!
address-family ipv6
route-target export 100:100
route-target import 100:100
exit-address-family
interface FastEthernet0/0
vrf forwarding west-c1
ipv6 address FE80::12:2 link-local
ipv6 address 2001:DB8:12::2/64
router bgp 65234
no synchronization
bgp router-id 22.2.2.2
bgp log-neighbor-changes
!
address-family ipv6 vrf west-c1
redistribute connected
no synchronization
neighbor 2001:DB8:12::1 remote-as 65010
neighbor 2001:DB8:12::1 activate
exit-address-family

West6

router bgp 65010
bgp router-id 1.1.1.1
bgp log-neighbor-changes
neighbor 2001:DB8:12::2 remote-as 65234
!
address-family ipv6
neighbor 2001:DB8:12::2 activate
network 2001:DB8:10::/64
network 2001:DB8:12::/64
exit-address-family

6VPE2

vrf definition east-c1
rd 100:100
!
address-family ipv6
route-target export 100:100
route-target import 100:100
exit-address-family
interface FastEthernet0/0
vrf forwarding east-c1
ipv6 address FE80::45:4 link-local
ipv6 address 2001:DB8:45::4/64
router bgp 65234
no synchronization
bgp router-id 44.4.4.4
bgp log-neighbor-changes
!
address-family ipv6 vrf east-c1
redistribute connected
no synchronization
neighbor 2001:DB8:45::5 remote-as 65050
neighbor 2001:DB8:45::5 activate
exit-address-family

Note: With BGP used as customer protocol redistribution is not needed between PE-CE routing protocol (BGP) and MP-BGP

East6

router bgp 65050
bgp router-id 5.5.5.5
bgp log-neighbor-changes
neighbor 2001:DB8:45::4 remote-as 65234
!
address-family ipv6
neighbor 2001:DB8:45::4 activate
network 2001:DB8:45::/64
network 2001:DB8:50::/64
exit-address-family

Provider Edge-to-Provider Edge VPNv6

To understand the difference between PE-PE and PE-CE interactions, think about the difference between a routing protocol and a routed protocol:

  • BGP, OSPF, EIGRP, RIP are routing protocols.
  • IPv4, IPv6, IPX, AppleTalk are routed protocol.

So routing protocols exchange routed protocol information. In our particular case:

  • PE-CE routing protocol is BGP and PE-CE routed protocol is IPv6.
  • PE-PE routing protocol is MP-BGP and PE-PE routed protocol is vpnv6.
  • Core routing protocol is OSPF and the routed protocol is IPv4.

Vpnv4 = RD + VRF IPv4 prefix

Vpnv6 = RD + VRF IPv6 prefix

RD (Route Distinguisher) uniquely identifies the VRF on the PE and allows having multiple customer VPNs with overlapping address schemas.

RT is a BGP extended community attribute (need to be enabled) used to control the installation of exchanged routes between PEs into the correct VRF.

PE-PE (MP-BGP) updates containing MP_BGP_NLRI information:

vpnv4 + (BGP attributes+ RT extended attribute) + Label

VPNv6 route exchange (using MP-BGP)

MPLS network autonomous system 65234 transits traffic between customer autonomous systems 65010 and 65040.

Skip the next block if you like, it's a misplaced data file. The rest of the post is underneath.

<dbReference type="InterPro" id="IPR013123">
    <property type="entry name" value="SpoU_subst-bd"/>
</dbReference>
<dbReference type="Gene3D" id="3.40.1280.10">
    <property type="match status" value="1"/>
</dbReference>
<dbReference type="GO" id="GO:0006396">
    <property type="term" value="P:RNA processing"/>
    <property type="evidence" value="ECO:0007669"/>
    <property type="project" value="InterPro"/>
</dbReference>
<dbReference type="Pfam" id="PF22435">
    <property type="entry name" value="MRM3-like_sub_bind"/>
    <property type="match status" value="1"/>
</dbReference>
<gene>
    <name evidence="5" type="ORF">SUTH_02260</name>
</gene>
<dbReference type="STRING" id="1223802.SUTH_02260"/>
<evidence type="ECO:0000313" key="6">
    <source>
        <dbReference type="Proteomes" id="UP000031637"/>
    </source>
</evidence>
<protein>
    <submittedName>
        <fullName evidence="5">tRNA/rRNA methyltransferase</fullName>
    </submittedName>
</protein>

In our case all MPLS routers (P and PE) belong to the same AS. Therefore we need to configure next-hop-self on each PE; otherwise customer prefixes will be visible in BGP table with unreachable next-hops.

Another solution is to enable MPLS IP on interfaces facing clients to include them in MPLS updates, then don’t forget to filter LDP(UDP 646),TDP(TCP 711) traffic with the clients .

6VPE1

router bgp 65234
no synchronization
bgp router-id 22.2.2.2
neighbor 44.44.4.4 remote-as 65234
neighbor 44.44.4.4 update-source Loopback3
neighbor 44.44.4.4 next-hop-self
no auto-summary

The address-family vpnv4 is used to exchange customer IPv4 prefixes between PEs (through IPv4 core)

The address-family vpnv6 is used to exchange customer IPv6 prefixes between PEs (through IPv4 core)

router bgp 65234
address-family vpnv4
neighbor 44.44.4.4 activate
neighbor 44.44.4.4 send-community extended
exit-address-family
!
address-family vpnv6
neighbor 44.44.4.4 activate
neighbor 44.44.4.4 send-community extended
exit-address-family

6VPE2

router bgp 65234
no synchronization
bgp router-id 44.4.4.4
neighbor 22.22.2.2 remote-as 65234
neighbor 22.22.2.2 update-source Loopback3
neighbor 22.22.2.2 next-hop-self
no auto-summary
router bgp 65234
address-family vpnv4
neighbor 22.22.2.2 activate
neighbor 22.22.2.2 send-community extended
exit-address-family
!
address-family vpnv6
neighbor 22.22.2.2 activate
neighbor 22.22.2.2 send-community extended
exit-address-family

And a small QUIZ to check the very basic

The offline lab provides you with more information about the network behavior and its states in different test cases.

An extensive range of commands is provided.

I hope you will find it useful. Suggestions and critics are welcome.

IPv6 BGP synchronization


If you have been dealing with BGP under IOS < 12.0, you know something about BGP synchronization.

This post is driven by three reasons…nostalgia is not one of them : )

  1. BGP synchronization illustrates the difference of BGP with the traditional concept of interior routing protocols like OSPF, RIP or EIGRP.
  2. With ever-growing transition to IPv6, I wanted to test the concept of synchronization with IPv6.